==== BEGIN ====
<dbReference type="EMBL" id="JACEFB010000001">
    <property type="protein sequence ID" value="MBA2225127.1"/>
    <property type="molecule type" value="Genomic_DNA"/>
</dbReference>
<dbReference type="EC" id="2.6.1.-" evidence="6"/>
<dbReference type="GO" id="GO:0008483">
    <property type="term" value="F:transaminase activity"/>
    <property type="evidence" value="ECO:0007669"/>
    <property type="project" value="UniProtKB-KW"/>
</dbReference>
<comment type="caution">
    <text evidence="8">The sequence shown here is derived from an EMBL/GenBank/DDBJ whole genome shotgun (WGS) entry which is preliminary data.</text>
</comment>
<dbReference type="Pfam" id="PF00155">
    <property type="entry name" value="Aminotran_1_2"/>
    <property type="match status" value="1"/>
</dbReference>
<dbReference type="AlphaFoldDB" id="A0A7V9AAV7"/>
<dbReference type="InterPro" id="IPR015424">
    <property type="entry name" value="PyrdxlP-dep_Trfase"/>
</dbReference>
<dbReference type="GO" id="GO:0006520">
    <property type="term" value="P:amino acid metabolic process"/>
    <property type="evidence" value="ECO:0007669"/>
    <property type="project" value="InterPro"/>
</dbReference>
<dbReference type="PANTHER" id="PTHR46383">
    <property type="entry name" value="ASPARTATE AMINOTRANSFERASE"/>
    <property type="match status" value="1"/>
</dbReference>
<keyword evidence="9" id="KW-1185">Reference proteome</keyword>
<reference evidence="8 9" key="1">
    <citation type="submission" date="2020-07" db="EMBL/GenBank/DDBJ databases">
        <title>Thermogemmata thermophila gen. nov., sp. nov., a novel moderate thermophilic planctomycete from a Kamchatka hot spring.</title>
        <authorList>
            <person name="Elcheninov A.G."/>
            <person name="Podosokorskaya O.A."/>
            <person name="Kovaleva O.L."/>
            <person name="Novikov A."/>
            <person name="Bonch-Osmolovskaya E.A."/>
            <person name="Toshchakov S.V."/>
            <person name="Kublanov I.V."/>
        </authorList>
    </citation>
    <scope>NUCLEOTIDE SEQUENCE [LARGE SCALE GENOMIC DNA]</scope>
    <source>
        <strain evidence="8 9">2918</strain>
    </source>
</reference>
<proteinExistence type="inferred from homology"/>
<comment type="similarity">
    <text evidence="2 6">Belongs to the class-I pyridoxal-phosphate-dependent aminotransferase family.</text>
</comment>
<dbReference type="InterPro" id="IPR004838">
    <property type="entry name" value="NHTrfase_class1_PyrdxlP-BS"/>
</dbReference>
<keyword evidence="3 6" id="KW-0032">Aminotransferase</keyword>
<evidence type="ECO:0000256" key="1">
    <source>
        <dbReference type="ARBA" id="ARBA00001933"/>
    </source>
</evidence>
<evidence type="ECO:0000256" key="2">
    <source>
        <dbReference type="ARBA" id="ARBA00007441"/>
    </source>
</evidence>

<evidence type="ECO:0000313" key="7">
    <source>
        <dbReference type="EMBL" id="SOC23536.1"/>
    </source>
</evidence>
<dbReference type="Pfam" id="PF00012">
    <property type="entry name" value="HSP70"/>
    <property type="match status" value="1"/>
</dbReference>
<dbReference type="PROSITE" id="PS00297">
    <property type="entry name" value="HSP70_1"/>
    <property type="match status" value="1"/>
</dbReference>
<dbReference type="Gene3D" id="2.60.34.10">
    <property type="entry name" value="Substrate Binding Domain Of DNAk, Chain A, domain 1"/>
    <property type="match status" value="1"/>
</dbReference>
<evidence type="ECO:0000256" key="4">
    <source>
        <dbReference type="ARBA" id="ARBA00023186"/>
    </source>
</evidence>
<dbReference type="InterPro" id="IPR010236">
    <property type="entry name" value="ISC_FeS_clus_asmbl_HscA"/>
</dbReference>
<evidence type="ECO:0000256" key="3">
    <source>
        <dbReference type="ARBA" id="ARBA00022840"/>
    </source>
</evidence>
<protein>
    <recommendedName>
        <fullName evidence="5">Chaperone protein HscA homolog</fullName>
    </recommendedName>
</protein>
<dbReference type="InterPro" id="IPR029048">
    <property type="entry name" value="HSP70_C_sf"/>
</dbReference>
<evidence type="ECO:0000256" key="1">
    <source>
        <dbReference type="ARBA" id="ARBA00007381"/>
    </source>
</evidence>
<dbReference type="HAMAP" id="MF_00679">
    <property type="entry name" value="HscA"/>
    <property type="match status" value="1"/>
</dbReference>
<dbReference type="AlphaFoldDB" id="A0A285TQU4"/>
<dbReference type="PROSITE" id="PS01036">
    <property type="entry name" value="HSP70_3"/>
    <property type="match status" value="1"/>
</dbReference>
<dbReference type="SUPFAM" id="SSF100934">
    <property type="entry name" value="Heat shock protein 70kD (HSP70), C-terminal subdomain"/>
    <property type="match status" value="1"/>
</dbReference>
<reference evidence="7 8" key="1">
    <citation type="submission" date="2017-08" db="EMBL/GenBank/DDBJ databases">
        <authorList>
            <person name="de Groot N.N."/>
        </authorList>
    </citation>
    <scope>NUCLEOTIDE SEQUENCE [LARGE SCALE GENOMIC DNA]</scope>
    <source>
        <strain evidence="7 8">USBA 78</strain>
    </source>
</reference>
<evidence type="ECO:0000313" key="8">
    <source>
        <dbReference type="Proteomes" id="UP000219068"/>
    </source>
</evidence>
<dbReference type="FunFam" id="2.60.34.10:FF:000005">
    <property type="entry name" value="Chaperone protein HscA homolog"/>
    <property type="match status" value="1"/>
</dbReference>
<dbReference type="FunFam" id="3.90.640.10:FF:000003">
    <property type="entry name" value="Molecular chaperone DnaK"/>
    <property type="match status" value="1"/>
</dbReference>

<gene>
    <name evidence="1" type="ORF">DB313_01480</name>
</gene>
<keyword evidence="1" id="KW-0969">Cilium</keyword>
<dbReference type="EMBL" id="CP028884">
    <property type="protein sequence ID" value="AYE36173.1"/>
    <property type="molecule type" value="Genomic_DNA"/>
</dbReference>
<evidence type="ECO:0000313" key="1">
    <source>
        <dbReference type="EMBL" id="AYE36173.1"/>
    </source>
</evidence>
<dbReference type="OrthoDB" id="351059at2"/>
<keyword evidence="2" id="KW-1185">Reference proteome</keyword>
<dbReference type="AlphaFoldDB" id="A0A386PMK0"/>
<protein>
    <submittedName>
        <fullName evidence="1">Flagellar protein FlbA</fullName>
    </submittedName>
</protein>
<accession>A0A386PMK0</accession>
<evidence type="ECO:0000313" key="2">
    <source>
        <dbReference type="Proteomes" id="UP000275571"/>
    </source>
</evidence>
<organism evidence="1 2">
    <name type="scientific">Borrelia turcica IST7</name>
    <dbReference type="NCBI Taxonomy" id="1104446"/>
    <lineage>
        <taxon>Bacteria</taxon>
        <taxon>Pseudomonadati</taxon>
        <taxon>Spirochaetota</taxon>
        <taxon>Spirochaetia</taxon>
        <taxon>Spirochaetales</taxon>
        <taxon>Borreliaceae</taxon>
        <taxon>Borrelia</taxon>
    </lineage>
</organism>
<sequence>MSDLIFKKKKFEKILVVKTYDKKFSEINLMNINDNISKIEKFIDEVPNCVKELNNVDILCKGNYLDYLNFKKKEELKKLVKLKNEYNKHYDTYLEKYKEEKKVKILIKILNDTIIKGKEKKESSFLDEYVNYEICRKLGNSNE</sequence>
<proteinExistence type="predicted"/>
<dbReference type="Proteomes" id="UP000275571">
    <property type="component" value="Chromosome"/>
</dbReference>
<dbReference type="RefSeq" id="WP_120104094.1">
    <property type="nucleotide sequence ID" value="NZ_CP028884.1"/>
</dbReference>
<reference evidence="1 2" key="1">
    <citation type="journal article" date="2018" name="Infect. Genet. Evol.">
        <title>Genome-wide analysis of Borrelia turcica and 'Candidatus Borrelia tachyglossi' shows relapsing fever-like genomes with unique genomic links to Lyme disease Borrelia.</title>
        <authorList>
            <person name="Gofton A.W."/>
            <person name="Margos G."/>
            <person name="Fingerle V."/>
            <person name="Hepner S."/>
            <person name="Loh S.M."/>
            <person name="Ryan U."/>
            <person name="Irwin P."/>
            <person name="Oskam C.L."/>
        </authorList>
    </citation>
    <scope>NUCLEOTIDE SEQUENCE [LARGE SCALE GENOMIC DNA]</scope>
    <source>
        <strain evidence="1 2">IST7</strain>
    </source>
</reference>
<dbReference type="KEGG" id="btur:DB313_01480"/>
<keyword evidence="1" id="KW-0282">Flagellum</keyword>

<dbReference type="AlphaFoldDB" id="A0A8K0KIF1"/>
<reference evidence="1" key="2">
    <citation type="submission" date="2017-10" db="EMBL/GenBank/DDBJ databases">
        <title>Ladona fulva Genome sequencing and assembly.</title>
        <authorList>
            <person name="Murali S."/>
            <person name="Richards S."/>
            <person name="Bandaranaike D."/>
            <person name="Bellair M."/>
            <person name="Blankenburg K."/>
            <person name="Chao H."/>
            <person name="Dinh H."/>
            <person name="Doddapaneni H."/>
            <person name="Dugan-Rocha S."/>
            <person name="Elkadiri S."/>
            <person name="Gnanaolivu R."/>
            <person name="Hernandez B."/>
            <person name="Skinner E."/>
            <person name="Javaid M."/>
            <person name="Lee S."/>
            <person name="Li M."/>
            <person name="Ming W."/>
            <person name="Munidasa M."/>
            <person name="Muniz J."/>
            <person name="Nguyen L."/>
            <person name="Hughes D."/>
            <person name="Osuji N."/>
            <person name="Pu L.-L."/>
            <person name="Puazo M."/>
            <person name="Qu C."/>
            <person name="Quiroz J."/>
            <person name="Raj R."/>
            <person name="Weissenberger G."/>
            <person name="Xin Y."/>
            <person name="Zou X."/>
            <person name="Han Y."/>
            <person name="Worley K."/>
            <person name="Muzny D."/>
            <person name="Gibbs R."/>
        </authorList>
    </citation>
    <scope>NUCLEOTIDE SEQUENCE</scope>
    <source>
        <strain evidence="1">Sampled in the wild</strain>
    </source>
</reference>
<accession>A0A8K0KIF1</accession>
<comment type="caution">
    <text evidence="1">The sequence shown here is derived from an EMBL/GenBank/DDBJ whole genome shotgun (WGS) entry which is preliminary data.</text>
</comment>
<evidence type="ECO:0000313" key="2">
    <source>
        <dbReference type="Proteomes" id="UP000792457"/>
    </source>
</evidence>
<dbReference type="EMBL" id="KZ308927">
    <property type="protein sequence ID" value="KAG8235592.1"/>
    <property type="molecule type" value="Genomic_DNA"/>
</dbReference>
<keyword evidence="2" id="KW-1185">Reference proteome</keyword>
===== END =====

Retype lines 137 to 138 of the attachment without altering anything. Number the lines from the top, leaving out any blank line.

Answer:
        <dbReference type="Proteomes" id="UP000219068"/>
    </source>